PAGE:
Uppity Women: The Women’s March

Uppity Women: The Women's March

Uppity Women: The Women’s March

At this moment in time, it would not be appropriate to write about any other uppity women than the women who took part in The Women’s March. Or should I say Women’s Marches because there were marches all over the globe. Women and men took part in marches to express their concerns regarding women’s rights, civil rights, climate change and other issues they fear could be under threat from Donald Trump’s presidency. There were marches in such far flung places as Cape Town, Sydney, Berlin, London, Paris, Nairobi and Antarctica. And women marched across the United States. In Washington D.C. the Women’s March turned into a rally because marchers simply could not march due to there were so many people. Meanwhile an estimated 250,000 people rallied in Chicago. In New York approximately 100,000 people marched past Mr. Trump’s home in the Trump Tower on Fifth Avenue.

Marches also occurred in state capitals such as St. Paul where an estimated 100,000 people turned out to express their concern over a Trump presidency. Thousands gathered in Lansing. About 50,000 marchers participated in Portland, Oregon.

 

Pink Pussy Hats

During the marches many women wore pink, knitted hats with cat corners– the pussyhats. The homemade hats referenced a video from 2005 where Donald Trump described how he assaults women by grabbing them by the genitals. The PussyHat Project started in Los Angeles, originating from Krista Suh and Jayna Zweiman. Suh has said she wanted to visually show solidarity among women in regards to Trump’s attitude towards women. Being from California, she also wanted to stay warm. What began as a knitting project among friends at the Little Knittery, spread. Soon knitting groups all across the United States began churning out the hats and craft stores reported shortages of pink yarn. Knitters in places such as Australia and Austria made hats. The goal was to knit 1.1 million hats. Many pink hats sprinkled the photos of the D.C. march.

Speakers

Not only did ordinary people march to show their concerns, many prominent celebrities and politician’s spoke at the Women’s March yesterday.  Speaking first, America Ferrera energized the crowd by saying:

“We march today for the moral core of this nation, against which our new president is waging a war. Our dignity, our character, our rights have all been under attack, and a platform of hate and division assumed power yesterday. But the president is not America. … We are America, and we are here to stay.”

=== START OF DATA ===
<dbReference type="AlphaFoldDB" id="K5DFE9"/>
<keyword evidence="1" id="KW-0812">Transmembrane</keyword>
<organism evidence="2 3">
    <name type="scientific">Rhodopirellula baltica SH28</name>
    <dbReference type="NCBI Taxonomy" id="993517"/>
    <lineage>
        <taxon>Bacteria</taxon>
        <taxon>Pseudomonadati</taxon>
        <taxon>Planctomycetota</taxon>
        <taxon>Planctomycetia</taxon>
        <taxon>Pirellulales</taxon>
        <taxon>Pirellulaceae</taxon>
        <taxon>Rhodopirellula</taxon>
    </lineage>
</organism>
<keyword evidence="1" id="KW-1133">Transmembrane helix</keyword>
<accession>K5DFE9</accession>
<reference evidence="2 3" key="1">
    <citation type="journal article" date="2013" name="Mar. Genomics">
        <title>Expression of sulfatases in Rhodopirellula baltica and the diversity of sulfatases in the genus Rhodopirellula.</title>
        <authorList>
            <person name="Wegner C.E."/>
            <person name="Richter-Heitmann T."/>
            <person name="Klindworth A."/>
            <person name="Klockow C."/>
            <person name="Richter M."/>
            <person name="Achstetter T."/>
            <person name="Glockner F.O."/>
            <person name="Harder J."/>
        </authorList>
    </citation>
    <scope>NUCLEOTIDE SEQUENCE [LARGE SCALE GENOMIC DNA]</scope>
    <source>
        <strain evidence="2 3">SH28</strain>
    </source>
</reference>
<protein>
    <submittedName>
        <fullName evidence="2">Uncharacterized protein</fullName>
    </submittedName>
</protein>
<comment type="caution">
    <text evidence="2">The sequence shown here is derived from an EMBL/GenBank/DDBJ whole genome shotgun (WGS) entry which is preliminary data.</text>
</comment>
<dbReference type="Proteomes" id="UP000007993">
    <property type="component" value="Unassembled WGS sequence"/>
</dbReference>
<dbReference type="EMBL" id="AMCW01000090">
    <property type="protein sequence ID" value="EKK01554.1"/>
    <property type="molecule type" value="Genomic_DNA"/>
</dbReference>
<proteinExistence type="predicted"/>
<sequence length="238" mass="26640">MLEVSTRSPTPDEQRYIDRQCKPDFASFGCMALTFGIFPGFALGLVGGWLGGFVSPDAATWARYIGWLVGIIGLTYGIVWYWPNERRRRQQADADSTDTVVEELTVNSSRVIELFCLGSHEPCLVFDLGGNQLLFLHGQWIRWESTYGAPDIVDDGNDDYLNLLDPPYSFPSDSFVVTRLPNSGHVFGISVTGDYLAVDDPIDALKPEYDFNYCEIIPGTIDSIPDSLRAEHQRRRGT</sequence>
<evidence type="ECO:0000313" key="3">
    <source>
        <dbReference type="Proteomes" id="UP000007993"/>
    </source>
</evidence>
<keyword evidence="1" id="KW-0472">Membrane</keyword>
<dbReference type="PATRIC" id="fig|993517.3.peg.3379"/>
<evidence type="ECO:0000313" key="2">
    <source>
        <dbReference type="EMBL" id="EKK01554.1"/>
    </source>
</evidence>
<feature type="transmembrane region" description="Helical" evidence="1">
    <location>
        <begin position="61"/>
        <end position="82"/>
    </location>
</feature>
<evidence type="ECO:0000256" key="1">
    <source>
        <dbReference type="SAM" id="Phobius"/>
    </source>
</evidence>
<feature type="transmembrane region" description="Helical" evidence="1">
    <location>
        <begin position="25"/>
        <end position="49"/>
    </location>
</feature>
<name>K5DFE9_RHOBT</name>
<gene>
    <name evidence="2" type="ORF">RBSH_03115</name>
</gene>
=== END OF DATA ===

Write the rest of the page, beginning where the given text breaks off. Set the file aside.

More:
Continuing the rally, women’s rights activist Gloria Steinem spoke and said,

“We have people power and we will use it.”

In addition, other speakers included Planned Parenthood president Cecile Richards, Madonna, actresses Ashley Judd and Scarlett Johansson and director Michael Moore among others. At one point a group of senators and house representatives took the stage together. This group included Kirsten Gillibrand, Claire McCaskill, Kamala Harris, Tammy Duckworth, Maxine Waters, Debbie Wasserman Schultz, and Cory Booker.

Where Do We Go From Here?

While the Women’s Marches yesterday demonstrated the power of people acting and speaking together, we aren’t done. Continuing, we have more work to do. Activities, such as watching our elected officials, writing to them, and making sure they act in our best interests. Each of us needs to stay informed — including critically evaluating news sources and not allowing “alternative facts” from Trump’s administration to gaslight us into tyranny. Further, we need to identify people we can run for local, state and national elected positions.

We also need to caucus and create a list of positive goals– goals such as equal rights and equal pay for women, funding of Planned Parenthood, funding of research and initiatives for women’s health, funding and continued protection for parental leave, an examination and reform of our tax structure to more equally distribute wealth, protection for our National Parks, creating legislation to address climate change, protection for immigrants from xenophobia, addressing civil rights concerns regarding police actions, raising minimum wage, funding education, …

In conclusion, let’s keep the momentum going!